Nurse Anesthetist

Nurse anesthetists do much more than put people to sleep during operations. They administer anesthesia and other medications to relieve chronic pain and pain during childbirth and act as consultants prior to any procedure.

In order to practice, a nurse anesthetist must first earn a degree as a registered nurse from an accredited school and then gain experience in a clinical setting. If they decide to specialize in anesthesia, they can work with an anesthetist in order to gain skills and then earn a master’s degree from a certified nurse anesthetist program. In all states, they must pass a national certification exam in order to become licensed.

The road to becoming a nurse anesthetist is long but rewarding. A candidate must first earn a four year degree from a certified nursing program and pass a licensing examination. After becoming a registered nurse, he or she can then choose to specialize by working with an experienced anesthetist and then return to school to earn a master’s degree followed by a certification exam.

While a large part of a nursing education must be done in a clinical setting with actual patients, some core courses in science and math can be taken in a classroom or even online. Completing a large part of the general education requirements before enrolling in a university can save both time and money.

Nurse Anesthetist Job Description

A nurse anesthetist is charged with keeping the patient stable and breathing during surgery or other medical procedure. Nurse anesthetists may administer medications intravenously, through a spinal tap or via inhalation. They monitor a patient’s response to the medication by checking temperature, heart rate and breathing until they have recovered and are in stable condition.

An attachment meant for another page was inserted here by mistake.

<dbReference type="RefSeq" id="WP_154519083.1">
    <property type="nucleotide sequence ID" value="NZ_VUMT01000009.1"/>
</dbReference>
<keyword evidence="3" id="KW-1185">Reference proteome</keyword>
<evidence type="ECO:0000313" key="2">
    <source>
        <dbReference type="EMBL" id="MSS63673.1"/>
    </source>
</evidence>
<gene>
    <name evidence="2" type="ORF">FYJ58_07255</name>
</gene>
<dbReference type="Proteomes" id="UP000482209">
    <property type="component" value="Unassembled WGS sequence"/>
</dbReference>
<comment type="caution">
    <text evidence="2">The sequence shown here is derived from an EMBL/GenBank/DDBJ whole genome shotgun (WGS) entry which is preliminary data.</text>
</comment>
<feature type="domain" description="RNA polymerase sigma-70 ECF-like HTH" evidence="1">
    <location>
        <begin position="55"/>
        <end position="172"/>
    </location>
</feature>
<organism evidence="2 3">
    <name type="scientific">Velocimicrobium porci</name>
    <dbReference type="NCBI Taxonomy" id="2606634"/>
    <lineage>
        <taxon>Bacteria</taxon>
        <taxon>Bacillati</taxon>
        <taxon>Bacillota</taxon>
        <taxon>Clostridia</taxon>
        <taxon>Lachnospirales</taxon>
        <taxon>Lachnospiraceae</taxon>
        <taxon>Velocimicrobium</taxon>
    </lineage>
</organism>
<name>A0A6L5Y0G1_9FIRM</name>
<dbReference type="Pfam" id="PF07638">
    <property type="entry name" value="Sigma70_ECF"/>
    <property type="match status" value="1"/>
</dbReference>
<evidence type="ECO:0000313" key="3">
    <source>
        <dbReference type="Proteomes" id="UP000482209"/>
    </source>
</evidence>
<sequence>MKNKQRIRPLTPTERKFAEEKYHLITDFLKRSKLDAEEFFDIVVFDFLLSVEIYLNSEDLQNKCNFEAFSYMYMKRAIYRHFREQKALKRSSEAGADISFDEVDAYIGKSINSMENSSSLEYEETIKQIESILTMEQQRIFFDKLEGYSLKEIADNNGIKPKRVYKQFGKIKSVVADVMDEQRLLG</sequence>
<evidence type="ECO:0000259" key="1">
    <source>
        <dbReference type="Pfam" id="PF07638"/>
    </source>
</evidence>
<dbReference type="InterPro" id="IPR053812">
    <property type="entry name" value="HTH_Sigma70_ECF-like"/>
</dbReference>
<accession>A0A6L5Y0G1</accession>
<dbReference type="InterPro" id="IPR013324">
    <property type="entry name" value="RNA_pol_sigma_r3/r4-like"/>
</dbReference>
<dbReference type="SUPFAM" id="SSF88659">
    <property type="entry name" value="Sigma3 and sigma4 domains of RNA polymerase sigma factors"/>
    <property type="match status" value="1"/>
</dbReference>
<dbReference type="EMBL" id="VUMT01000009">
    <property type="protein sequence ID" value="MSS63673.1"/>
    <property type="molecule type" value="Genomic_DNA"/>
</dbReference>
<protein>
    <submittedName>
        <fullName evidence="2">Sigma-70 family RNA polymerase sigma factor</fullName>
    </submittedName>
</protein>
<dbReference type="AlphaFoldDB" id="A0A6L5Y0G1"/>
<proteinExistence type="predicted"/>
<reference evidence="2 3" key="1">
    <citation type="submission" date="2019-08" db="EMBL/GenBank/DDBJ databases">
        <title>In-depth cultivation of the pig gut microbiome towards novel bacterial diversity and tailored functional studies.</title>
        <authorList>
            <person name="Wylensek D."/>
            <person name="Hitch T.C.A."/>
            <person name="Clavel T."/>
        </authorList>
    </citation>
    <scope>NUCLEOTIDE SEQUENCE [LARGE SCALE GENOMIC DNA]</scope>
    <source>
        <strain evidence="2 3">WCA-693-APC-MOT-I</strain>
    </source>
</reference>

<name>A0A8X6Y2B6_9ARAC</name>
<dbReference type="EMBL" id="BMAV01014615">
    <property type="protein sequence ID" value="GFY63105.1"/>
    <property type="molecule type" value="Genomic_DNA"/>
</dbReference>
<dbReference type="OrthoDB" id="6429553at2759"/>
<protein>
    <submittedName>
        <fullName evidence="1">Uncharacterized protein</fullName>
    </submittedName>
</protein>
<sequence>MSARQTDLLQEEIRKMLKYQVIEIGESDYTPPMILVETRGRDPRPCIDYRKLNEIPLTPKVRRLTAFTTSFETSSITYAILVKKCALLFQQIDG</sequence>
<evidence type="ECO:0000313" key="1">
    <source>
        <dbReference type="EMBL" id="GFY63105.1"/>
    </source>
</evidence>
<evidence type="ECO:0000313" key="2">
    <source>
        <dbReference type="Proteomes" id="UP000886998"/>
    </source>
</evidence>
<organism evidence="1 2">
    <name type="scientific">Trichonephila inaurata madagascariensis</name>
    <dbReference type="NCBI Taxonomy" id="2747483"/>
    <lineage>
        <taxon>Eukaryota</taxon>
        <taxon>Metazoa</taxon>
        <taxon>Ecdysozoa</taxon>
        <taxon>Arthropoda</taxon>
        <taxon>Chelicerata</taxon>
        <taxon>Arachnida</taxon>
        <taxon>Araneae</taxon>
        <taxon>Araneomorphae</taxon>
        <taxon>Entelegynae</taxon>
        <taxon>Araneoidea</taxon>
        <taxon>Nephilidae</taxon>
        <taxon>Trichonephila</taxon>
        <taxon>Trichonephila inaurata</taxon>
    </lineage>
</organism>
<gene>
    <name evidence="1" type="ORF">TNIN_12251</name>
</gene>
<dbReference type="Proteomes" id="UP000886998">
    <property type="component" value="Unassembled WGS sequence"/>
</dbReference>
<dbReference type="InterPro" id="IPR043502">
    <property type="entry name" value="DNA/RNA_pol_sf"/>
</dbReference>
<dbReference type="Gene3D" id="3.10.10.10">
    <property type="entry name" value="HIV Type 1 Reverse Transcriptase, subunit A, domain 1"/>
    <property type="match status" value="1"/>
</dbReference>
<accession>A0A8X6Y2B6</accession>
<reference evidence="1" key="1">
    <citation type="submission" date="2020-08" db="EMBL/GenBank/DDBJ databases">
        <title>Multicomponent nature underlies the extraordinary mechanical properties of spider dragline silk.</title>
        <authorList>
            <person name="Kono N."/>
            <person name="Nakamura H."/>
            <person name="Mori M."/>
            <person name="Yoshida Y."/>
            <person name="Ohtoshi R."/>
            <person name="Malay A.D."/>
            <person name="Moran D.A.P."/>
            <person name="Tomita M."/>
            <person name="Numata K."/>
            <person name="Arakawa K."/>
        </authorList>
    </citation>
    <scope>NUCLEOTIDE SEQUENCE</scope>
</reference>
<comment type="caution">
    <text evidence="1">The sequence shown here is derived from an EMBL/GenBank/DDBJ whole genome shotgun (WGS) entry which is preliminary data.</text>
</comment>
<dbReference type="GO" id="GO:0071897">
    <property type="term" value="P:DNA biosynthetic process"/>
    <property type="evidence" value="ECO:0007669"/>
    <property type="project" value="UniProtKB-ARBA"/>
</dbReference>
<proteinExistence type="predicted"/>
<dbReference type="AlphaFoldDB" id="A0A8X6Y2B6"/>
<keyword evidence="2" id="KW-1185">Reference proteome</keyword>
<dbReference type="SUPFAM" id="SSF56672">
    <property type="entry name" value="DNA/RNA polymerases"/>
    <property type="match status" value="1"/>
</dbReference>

Nurse anesthetists meet with patients prior to the procedure to get a medical history as well as explain the anesthesia process and answer questions. Duties may include:

  • Assessing the patient’s pain management needs.
  • Educate the patient about the type of anesthesia that will be used.
  • Give general or local anesthesia, depending on medical need.
  • Monitor the patient during and after the procedure.
  • Start emergency medicine if needed.
  • Keep detailed records of medicines given.
  • Keep up-to-date with the newest drugs and anesthesia techniques.

Nurse anesthetists may work in a hospital, a birthing center, a dental office or a plastic surgery center. They must be in good physical condition, as the hours can be long and they may remain on their feet for a large part of the day.

Nurse Anesthetist Salary

According to a survey by salary.com, the median income for a nurse anesthetist as of February 2009 was $144, 174. According to the U.S. Bureau of Labor and Statistics, nursing jobs are expected to grow faster than average through 2016.



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